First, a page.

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Laura Kuenssberg: After local election upheaval, what's next for the parties?

Laura Kuenssberg: After local election upheaval, what's next for the parties?

Swap the velvet cloaks, jewels, implausibly well-behaved choirboys and animals for ballot boxes, soggy rosettes, clipboards and leisure centres. We are watching one transfer of power on Saturday. Election results around England this week suggest one of a different kind is well under way.

The Conservatives got a kicking, Labour made good progress and Ed Davey's tractor got the Lib Dems' wheels turning again (sorry). So what's next?

When the gap in the opinion polls between the Tories and Labour had been tightening in recent weeks, some Conservatives had been wondering aloud whether the prospects for them were not as disastrous as they'd feared. Real votes have put a dampener on that.

It does not seem likely, though, that MPs are going to start howling in pain publicly, or suggesting a change at the top, despite a few noises from predictable quarters. One former minister says they are all "tired and fed up, but if you put your head above the parapet and moan, you just make it worse".

The atmosphere in the party may then seem - outwardly, at least - quite calm. After the last few years, an unhappy peace is a political achievement of sorts, but don't mistake it for satisfaction with the leadership.

The former minister, not a regular critic of Mr Sunak, says it's one of "resigned depression". So what might the PM do to cheer it all up?

Expect relentless focus on - you guessed it - the five promises he made. Perhaps, one source suggests, there may be a reshuffle before the summer to line up the team for a future general election before the party conference in the autumn.

Amid the Coronation celebrations, Rishi Sunak had cause for concern about a different kind of transfer of power

But it's worth a bet that, before too long, Tory HQ will start using the c-word a lot - coalition. The way the results break down suggest that Labour is well ahead - more of that in a moment - but they can't be certain that they would have enough MPs to control the Commons on their own.

Don't be surprised, then, if the Tories start asking questions about who Labour might work with, to recreate previous campaign conversations about "coalitions of chaos".

The situation is already being used to campaign by the SNP, using the message on social media that "election experts predict the next general election is likely to see a hung parliament - this means the SNP holding the balance of power, so ensure we kick the Tories out".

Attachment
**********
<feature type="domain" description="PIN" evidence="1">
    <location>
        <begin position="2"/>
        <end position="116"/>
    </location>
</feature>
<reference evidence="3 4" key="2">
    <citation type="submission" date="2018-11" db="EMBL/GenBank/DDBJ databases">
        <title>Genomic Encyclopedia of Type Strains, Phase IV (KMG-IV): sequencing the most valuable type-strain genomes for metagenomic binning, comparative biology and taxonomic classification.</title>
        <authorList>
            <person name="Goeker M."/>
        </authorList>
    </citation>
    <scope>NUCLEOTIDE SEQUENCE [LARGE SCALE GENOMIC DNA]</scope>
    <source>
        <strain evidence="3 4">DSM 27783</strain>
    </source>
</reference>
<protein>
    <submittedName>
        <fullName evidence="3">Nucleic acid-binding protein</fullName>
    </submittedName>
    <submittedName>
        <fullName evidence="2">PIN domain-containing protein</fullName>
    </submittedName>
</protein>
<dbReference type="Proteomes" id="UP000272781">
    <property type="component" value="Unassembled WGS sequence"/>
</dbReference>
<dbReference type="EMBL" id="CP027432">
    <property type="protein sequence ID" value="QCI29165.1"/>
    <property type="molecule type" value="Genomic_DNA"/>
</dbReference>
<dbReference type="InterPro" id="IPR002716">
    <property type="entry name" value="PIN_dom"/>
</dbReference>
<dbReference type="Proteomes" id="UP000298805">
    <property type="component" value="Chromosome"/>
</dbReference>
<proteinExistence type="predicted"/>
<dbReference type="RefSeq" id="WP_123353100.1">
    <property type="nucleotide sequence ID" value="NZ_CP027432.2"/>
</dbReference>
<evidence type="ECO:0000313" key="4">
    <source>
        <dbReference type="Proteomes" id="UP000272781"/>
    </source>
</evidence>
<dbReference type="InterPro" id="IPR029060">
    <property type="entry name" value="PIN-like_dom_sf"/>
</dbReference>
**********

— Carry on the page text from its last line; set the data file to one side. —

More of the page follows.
Right now there is no way, repeat, no way that we can be sure what the situation will be at the next general election. But the tussle for Labour over whether they could win on their own is already under way and a Conservative source reckons they'll "hammer it at every opportunity".

The numbers from Thursday's local election in England do suggest that if everyone in the country voted in a general election this week Labour would not have had quite enough backing to get to Number 10 on their own. There was support for the Lib Dems too.

But Labour is already pushing a different message - the line they pumped out yesterday was to claim they are on track for a majority.

The last thing Labour leader Keir Starmer's party might want this far away from a general election is to get sucked into a debate about how he could govern and with whom if there were a hung parliament.

Sir Keir Starmer's supporters say the results vindicate him, but Labour wants to avoid debate about a hung parliament

The leader's backers reckon the results this week are instead a vindication of his whole approach, and they need to keep on keeping on - fleshing out their plans, his "missions", as the months go by and presenting themselves as hard-working winners.

The results make it easier to argue down those on the left who have grumbled that he's not radical enough, not bold enough.

The internal fights aren't over, but the Labour leader has more evidence this week that his plans are bearing fruit, particularly when you look at the parts of the election map that turned red.

Lastly, what's next for the Lib Dems, once their celebrations of their results have faded?

Well, opportunity, but also risk. The issues they picked in the campaign worked: When they are "brazen and bold", one of their MPs said, they benefited from "anger with Boris Johnson, and anger with everything".

There are 80 Westminster seats where they are in second place to the Conservatives. But experienced, wise heads caution about suddenly thinking they can sweep them all yellow.

The Lib Dems are still a small party, resources are an issue, and they have a "history of over-stretching', the MP warns, so expect them to proceed with some caution.

Sir Ed Davey toasted Lib Dem success in Windsor and elsewhere, but party sources say it won't go to their heads

"We won't let this go to our heads," another party source explains. There will be celebrations this weekend maybe, and perhaps the party's list of target seats might get a little longer. But it'd be a mistake to imagine that one set of local results completely transforms the landscape for them - or any of the parties.

The snapshot from Thursday is a valuable confirmation when it comes to our two main parties that Labour is well on its way - unimaginable in the ruins of 2019 - and the Conservatives are in deep, deep trouble.

Real votes, not opinion polls, are the ones that matter most.


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